Seems like his methods would be much better for me, especially since a wrist injury/surgery makes it difficult to do normal db laterals. Lighter weight + higher reps would be easier on my wrist. Not sure if heavy partial laterals are doable but im interested, I’d like some clarification.[/quote]

Not all of his exercises are done for high reps, but many are. IMO, if you’re training purely for hypertrophy, or that is your primary goal, you need to care less about the weight being lifted and more about the form, MMC, and quality of each repetition. You still can try to progress in weight, but there are other ways to gauge progress than simply more poundage, such as what I listed in the previous sentence.

I’d give em’ a go and see how they feel. That’s what’s truly important, especially with a muscle group like delts where too many people fail to achieve the MMC necessary to develop them.
[/quote]

Ok thanks for the response. It’s still hard for me to wrap my head around not trying to add weight to an exercise. In my mind it’s still hard to understand how you judge progress without trying to increase weight, but you and multiple other high level guys keep advocating MMC and feeling the muscle instead of weight so obviously it works. I’ll have to try it out and see how it goes.

Do you have like 1 or 2 exercises where your main goal is to try to add weight and do the rest where you mostly focus on MMC, feel, and quality? Or are all your exercises done focusing on MMC, feel, and quality?

[quote]ebomb5522 wrote:
IMO, if you’re training purely for hypertrophy, or that is your primary goal, you need to care less about the weight being lifted and more about the form, MMC, and quality of each repetition. You still can try to progress in weight, but there are other ways to gauge progress than simply more poundage
[/quote]

^This. Some people seem to think that ‘progression’ is simply adding more weight, and will argue that approach forever despite a lack of size gains. It’s merely one piece of the puzzle. I don’t think I’ve raised the weights I use on my rear delt work in years, but they definitely have shown growth in size and detail. Better MMC, better quality reps etc.

If you don’t feel your target muscle doing the work, then what’s the point in simply making s
heavier weight move through space?

S

[quote]fisch wrote:

[quote]ebomb5522 wrote:

[quote]fisch wrote:
Hey ebomb (or anyone) I’ve been reading Meadows shoulder article

And I was wondering, with Meadows stuff is it all high rep (30+ reps) on every set of every exercise? Doing that, you wouldn’t really be able to ramp weight right? It seems like doing that high of reps ramping weight would be hard to do.

How would you progress on an exercise like this? That high of reps it would be hard to add weight to im guessing. Like most people I’ve always stuck in the 8-15 rep range for shoulders.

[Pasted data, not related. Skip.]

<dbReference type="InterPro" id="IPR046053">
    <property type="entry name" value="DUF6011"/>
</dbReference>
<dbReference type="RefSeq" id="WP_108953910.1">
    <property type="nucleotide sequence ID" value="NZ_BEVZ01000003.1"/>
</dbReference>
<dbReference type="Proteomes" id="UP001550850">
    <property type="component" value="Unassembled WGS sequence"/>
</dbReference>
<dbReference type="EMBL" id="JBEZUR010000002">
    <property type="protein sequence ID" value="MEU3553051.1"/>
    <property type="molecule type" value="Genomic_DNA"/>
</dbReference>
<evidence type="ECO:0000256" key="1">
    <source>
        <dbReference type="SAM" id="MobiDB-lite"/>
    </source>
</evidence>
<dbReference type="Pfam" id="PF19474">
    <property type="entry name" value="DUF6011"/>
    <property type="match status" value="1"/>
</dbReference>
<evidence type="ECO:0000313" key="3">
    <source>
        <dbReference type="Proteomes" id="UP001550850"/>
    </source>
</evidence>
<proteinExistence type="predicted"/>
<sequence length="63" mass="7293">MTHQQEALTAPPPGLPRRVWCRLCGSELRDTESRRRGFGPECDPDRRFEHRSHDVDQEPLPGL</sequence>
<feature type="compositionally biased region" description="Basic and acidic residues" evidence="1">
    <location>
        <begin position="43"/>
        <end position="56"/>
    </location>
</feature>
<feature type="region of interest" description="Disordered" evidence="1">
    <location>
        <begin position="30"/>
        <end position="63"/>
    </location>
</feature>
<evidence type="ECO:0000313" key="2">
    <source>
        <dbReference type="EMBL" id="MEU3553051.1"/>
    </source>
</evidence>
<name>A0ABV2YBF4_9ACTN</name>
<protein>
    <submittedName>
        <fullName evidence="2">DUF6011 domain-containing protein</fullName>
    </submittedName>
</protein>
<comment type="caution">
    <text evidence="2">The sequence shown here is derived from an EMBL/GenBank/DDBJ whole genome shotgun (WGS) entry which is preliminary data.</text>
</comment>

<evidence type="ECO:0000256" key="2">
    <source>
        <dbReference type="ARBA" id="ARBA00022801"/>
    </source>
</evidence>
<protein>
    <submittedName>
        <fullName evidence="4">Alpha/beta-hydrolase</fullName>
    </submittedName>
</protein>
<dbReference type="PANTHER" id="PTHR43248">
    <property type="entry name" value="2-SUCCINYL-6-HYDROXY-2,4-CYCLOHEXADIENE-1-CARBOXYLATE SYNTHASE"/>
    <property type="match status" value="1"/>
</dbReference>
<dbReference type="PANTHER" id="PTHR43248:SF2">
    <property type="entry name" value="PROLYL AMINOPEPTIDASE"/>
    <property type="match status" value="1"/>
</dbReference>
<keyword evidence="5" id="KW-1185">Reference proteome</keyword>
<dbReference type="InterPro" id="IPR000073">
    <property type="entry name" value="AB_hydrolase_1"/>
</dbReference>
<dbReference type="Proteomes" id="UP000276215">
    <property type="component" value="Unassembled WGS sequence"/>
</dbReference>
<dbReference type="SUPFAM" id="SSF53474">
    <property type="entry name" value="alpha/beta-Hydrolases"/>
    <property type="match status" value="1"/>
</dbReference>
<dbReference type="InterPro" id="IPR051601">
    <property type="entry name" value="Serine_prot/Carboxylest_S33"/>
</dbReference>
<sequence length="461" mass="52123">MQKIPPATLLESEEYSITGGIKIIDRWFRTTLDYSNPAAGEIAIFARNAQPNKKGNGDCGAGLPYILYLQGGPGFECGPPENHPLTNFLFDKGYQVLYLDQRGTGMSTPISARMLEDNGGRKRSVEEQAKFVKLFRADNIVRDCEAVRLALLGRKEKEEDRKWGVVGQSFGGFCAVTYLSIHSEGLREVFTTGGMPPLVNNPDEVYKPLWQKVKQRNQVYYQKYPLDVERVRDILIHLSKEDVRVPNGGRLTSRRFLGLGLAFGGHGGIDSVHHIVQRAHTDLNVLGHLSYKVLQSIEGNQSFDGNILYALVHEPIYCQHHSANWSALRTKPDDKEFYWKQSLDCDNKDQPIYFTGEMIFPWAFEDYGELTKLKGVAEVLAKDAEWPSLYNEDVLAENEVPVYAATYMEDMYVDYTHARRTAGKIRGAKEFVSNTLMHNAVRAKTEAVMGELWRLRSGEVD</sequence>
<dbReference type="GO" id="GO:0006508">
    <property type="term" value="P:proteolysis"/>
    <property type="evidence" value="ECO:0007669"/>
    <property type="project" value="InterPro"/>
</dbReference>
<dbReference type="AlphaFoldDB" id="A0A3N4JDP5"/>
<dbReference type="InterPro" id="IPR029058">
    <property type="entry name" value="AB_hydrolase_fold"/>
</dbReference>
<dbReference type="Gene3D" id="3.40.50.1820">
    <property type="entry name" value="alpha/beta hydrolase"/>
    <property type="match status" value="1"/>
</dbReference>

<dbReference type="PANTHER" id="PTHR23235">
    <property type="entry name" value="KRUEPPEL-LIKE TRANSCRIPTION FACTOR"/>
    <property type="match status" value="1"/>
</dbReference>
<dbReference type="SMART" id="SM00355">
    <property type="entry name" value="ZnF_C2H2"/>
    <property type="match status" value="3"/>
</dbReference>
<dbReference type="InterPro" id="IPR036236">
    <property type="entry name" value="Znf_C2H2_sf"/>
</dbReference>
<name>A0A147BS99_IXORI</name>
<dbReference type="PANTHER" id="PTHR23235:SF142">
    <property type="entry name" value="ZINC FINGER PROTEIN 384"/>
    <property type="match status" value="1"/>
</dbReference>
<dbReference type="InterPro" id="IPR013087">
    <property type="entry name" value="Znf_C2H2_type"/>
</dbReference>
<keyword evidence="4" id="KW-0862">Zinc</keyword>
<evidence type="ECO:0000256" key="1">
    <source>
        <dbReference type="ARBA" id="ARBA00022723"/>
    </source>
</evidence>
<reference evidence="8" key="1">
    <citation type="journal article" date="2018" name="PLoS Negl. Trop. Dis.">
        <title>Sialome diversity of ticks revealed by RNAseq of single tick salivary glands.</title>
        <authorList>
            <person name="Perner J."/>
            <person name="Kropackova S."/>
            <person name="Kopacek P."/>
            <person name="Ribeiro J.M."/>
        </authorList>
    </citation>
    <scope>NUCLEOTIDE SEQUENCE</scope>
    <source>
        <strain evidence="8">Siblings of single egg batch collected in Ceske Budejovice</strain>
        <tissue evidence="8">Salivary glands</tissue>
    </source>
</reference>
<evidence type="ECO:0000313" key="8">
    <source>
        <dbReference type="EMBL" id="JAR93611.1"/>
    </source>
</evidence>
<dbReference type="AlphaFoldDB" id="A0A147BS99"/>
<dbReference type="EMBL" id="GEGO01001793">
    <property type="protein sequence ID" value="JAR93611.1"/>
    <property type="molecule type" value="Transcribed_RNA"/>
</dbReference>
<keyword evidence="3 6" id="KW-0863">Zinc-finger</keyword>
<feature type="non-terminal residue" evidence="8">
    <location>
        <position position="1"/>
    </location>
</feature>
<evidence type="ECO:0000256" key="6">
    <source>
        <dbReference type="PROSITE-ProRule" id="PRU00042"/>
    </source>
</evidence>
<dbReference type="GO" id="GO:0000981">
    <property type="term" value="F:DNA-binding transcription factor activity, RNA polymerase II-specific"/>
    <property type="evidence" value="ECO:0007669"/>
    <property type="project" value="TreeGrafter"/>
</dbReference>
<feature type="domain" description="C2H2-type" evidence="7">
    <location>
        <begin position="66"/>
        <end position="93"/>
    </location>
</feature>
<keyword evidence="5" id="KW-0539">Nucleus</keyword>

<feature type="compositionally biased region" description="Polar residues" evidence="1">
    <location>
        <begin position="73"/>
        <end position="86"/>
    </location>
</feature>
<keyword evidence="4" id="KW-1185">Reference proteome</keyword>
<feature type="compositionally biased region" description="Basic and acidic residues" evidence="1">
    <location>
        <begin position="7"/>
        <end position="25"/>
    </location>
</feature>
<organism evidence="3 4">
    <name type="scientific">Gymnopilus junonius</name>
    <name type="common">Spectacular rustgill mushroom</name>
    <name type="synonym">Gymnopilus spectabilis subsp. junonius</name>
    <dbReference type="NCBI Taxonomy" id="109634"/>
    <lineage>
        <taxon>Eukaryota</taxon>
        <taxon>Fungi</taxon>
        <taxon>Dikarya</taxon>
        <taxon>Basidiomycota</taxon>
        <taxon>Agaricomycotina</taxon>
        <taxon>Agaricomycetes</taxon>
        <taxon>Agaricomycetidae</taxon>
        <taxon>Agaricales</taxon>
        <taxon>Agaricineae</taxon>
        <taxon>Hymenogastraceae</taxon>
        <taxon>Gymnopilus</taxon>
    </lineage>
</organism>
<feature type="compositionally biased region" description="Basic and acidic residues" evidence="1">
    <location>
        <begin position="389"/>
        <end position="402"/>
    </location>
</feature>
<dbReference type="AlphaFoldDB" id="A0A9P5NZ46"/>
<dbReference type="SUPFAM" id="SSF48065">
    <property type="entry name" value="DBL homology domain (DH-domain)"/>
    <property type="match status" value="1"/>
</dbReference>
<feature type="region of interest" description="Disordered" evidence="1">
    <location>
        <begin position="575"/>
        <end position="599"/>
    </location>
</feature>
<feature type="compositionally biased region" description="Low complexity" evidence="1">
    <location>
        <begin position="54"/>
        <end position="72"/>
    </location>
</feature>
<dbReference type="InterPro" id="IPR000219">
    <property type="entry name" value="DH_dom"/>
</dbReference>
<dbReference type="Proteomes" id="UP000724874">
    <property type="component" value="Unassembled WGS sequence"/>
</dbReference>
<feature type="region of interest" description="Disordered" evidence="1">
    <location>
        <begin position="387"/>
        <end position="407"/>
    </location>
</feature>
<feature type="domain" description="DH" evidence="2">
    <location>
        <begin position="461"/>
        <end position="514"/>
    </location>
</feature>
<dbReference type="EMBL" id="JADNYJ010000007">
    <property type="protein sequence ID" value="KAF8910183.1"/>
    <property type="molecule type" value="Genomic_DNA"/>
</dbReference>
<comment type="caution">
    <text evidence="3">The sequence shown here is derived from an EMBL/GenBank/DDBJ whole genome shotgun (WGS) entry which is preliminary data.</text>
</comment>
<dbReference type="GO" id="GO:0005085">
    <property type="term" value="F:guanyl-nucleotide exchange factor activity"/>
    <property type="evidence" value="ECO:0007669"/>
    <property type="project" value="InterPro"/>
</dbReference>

Seems like his methods would be much better for me, especially since a wrist injury/surgery makes it difficult to do normal db laterals. Lighter weight + higher reps would be easier on my wrist. Not sure if heavy partial laterals are doable but im interested, I’d like some clarification.[/quote]

Not all of his exercises are done for high reps, but many are. IMO, if you’re training purely for hypertrophy, or that is your primary goal, you need to care less about the weight being lifted and more about the form, MMC, and quality of each repetition. You still can try to progress in weight, but there are other ways to gauge progress than simply more poundage, such as what I listed in the previous sentence.

I’d give em’ a go and see how they feel. That’s what’s truly important, especially with a muscle group like delts where too many people fail to achieve the MMC necessary to develop them.
[/quote]

Ok thanks for the response. It’s still hard for me to wrap my head around not trying to add weight to an exercise. In my mind it’s still hard to understand how you judge progress without trying to increase weight, but you and multiple other high level guys keep advocating MMC and feeling the muscle instead of weight so obviously it works. I’ll have to try it out and see how it goes.

Do you have like 1 or 2 exercises where your main goal is to try to add weight and do the rest where you mostly focus on MMC, feel, and quality? Or are all your exercises done focusing on MMC, feel, and quality?[/quote]

All exercises at this point for me, barring rack pulls, squats, and occasionally some pressing movement, are done with MMC/quality/feel as the focus…I’ve also made the best progress (in terms of hypertrophy) in my training life in the past 6 months or so.

why not do rear delts last?

thanks ebomb